To celebrate Manga Day in Japan, RocketNews24’s best artist has some tips to help add some flare to an average Joe’s drawing.
Yes, 9 February is Manga Day… and so is 17 July and 3 November for that matter, but we’re going to go ahead and celebrate today until some governing body of manga straightens things out.
It was on this very day that a somewhat young artist by the name of Seiji Nakazawa approached his editor Go Hattori with a personal problem. In addition to rock star, model, and chef, Seiji also aspires to become a manga artist but is struggling with the finer points of drawing.
Go looked down at Seiji’s sketch and saw what seemed to be a wolf-boy bunting a piece of mochi with hair growing out of it. “I think it’s pretty good,” explained Seiji, “but I want it to be more exciting. I want the guy to be all like ‘HOME RUN!’ and the ball to be all like PSSSHHHH BOOOOOSHHHHH TTTAHHH, you know?”
Go did not know. But he knew just the person who would: RocketNews24’s resident illustrator Kyoshiro Mamiya. With over 18 years of experience, he should be able to identify the problems in this picture.
After untying his ponytail and putting on a beret, the transformation from Go to Mr. Mamiya was complete.
Mr. Mamiya looked at Seiji’s drawing and smiled. He knew exactly what the problems were. Looking back up at Seiji he cooly explained, “It’s a little…stiff. The movement is rigid and the body’s balance is off. Let me try to improve it.”
Mr. Mamiya took a photo of the sketch with his iPhone and muttered “scan complete.” Then, he loaded it onto his computer for adjusting. He also took off the beret and put his hair back up, making him look exactly like Go again, but he would have to put up with the possible confusion for now. There was work to be done.
Mr. Mamiya: “First, the head is too big. Let’s shrink that down.”
Mr. Mamiya: “Next, his legs look way too stiff. So, I’m going to reposition them a bit to make them look more dynamic.”
Mr. Mamiya: “Now this upper body is all wrong. How are you supposed to hit a home run like that?”
Mr. Mamiya: “Where do you look when you hit a home run? The sky, dummy! Try to convey the action with the character’s eyes.”
Normally, Seiji would be offended at that “dummy” remark, but he had already walked away. Seiji remembered that he had a cake in the oven, because he was also aspiring to be a professional pâtissier, and left Mr. Mamiya by himself.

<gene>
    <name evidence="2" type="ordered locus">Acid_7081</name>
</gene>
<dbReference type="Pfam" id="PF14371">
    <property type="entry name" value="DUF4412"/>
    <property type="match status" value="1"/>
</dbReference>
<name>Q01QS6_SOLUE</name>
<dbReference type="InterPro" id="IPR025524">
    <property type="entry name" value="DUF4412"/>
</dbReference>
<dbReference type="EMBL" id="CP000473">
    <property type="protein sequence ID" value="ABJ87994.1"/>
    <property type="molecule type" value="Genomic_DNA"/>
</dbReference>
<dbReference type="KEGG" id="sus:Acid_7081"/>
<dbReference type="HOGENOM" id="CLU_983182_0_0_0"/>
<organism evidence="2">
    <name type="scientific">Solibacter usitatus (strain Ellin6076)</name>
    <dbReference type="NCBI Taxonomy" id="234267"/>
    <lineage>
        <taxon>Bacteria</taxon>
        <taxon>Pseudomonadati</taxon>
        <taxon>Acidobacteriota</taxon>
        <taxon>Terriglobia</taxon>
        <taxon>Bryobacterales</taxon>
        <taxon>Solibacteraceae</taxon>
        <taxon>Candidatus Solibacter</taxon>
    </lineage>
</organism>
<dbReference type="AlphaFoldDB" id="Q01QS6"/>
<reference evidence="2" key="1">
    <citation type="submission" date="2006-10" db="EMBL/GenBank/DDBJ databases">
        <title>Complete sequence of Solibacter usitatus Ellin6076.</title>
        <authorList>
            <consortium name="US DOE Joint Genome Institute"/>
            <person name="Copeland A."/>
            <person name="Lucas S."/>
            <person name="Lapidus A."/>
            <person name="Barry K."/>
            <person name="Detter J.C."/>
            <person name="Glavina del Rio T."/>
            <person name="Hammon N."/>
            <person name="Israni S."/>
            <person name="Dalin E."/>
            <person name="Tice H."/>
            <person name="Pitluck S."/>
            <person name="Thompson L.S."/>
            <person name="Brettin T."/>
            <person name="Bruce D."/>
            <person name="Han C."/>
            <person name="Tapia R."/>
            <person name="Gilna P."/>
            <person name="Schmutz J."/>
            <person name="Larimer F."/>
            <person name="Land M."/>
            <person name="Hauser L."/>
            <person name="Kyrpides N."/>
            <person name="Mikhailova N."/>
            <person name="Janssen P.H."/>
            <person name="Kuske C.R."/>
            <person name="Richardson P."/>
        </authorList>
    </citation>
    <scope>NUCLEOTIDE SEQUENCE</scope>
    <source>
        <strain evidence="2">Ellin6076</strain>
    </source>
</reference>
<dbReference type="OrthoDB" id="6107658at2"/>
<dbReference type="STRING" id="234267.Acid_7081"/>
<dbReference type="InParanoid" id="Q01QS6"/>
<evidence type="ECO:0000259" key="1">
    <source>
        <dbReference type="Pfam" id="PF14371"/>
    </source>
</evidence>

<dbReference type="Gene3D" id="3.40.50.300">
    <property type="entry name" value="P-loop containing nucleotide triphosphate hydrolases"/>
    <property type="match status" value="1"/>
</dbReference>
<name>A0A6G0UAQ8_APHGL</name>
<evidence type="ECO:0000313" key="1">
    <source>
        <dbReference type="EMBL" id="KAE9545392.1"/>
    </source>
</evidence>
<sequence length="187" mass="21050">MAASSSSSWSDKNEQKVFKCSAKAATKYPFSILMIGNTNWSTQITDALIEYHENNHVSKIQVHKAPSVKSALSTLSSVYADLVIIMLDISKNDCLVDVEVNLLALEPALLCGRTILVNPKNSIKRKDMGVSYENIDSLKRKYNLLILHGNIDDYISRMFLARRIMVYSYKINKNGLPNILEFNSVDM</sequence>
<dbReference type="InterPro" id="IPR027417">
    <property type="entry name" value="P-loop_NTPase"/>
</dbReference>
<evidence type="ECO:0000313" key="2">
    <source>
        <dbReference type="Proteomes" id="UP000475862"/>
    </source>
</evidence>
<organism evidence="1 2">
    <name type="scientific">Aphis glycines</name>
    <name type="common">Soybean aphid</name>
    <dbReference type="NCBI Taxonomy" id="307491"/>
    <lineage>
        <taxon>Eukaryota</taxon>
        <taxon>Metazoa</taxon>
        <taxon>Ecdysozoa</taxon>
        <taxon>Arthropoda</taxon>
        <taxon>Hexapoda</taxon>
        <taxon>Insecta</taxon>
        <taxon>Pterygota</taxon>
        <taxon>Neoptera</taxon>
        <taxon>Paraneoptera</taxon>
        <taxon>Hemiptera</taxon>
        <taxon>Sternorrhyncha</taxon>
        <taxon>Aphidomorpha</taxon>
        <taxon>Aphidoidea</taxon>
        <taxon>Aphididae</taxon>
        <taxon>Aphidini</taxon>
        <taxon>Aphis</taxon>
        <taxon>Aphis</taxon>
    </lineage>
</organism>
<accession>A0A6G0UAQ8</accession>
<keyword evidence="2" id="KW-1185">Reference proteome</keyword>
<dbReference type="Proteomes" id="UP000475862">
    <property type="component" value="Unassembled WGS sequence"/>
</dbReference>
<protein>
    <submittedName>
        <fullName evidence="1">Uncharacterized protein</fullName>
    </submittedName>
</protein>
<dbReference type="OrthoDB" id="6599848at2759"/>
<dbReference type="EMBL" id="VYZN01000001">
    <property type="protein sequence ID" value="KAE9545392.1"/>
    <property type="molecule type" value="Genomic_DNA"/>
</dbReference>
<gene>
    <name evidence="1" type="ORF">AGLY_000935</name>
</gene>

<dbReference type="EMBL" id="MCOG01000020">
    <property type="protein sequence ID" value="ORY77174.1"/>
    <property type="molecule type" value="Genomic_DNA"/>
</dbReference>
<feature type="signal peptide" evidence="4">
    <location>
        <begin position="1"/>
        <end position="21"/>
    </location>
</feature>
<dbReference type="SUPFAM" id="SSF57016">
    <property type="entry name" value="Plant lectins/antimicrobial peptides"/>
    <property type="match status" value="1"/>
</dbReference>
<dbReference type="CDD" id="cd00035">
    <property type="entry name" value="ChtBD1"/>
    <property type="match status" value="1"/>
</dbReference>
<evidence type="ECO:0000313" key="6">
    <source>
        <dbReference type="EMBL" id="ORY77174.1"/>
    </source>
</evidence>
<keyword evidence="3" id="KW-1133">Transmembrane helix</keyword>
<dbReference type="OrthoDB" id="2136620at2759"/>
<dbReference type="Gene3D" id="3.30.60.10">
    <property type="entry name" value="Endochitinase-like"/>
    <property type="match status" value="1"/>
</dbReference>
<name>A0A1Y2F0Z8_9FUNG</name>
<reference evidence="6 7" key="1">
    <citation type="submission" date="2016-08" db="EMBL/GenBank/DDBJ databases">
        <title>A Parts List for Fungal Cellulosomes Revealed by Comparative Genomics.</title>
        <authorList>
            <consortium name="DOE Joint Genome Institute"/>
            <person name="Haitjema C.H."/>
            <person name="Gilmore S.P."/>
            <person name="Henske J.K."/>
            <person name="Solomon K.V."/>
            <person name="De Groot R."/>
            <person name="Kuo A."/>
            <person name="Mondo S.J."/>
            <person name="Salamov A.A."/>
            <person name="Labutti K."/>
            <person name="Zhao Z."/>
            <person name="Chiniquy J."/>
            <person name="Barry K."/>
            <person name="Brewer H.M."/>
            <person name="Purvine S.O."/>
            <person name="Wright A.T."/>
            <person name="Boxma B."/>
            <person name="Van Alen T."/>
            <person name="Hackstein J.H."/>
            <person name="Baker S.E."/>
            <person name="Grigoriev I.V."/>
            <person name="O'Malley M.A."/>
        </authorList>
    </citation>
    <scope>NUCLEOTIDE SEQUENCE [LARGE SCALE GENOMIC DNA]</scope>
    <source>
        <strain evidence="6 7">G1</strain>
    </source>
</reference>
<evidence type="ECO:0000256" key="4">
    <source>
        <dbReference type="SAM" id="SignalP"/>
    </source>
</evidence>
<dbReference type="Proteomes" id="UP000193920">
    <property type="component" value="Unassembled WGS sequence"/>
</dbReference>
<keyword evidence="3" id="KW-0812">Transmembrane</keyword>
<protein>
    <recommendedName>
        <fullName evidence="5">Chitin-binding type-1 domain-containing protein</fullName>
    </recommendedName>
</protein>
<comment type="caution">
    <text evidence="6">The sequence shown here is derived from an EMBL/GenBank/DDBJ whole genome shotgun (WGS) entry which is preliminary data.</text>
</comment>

Mr. Mamiya: “Next, I’ll get rid of that hairy piece of mochi. A baseball is more suited for this scene.”
Mr. Mamiya: “You can feel the action more by showing the ball after it meets the bat, not when it meets the bat.”
Mr. Mamiya: “Now to give it a better sense of speed.”
Mr. Mamiya: “And, I’ll jazz things up with some sound effects and dialog. I’m an artist and not a writer, however. So, my dialog will be ‘DeYAAAaaah!‘”
Mr. Mamiya: “Finally, since there is a little emptiness in the bottom corner I’ll throw in a close-up expression shot.”
Mr. Mamiya: “Aaaaaaand voila!”
The difference was remarkable, and aside from adding the speed lines and words, Mr. Mamiya hardly drew a stroke with his own hand.
Of course, Seiji’s original drawing actually wasn’t so bad at all, but it was easy to see he lacked the experience to become a professional. And since he was now busy putting some icing on a tray of petit fours, he will probably never get it.
In the case of action scenes like this, Seiji’s fatal flaw was holding back. When comparing the two images, the large amounts of restraint in Seiji’s drawing is very easy to see. Mr. Mamiya recommends going all out when drawing action. If you really let loose in your drawing, the resulting image will reflect that.
But most importantly, to be a good artist, you must be prepared to do it again, and again, and again, and a little more again, until you get it right – or at least the way you really want it to be. So, if this is you, what better time to start practicing than Manga Day!
…Whenever that actually is.
Original article by Go Hattori
[ Read in Japanese ]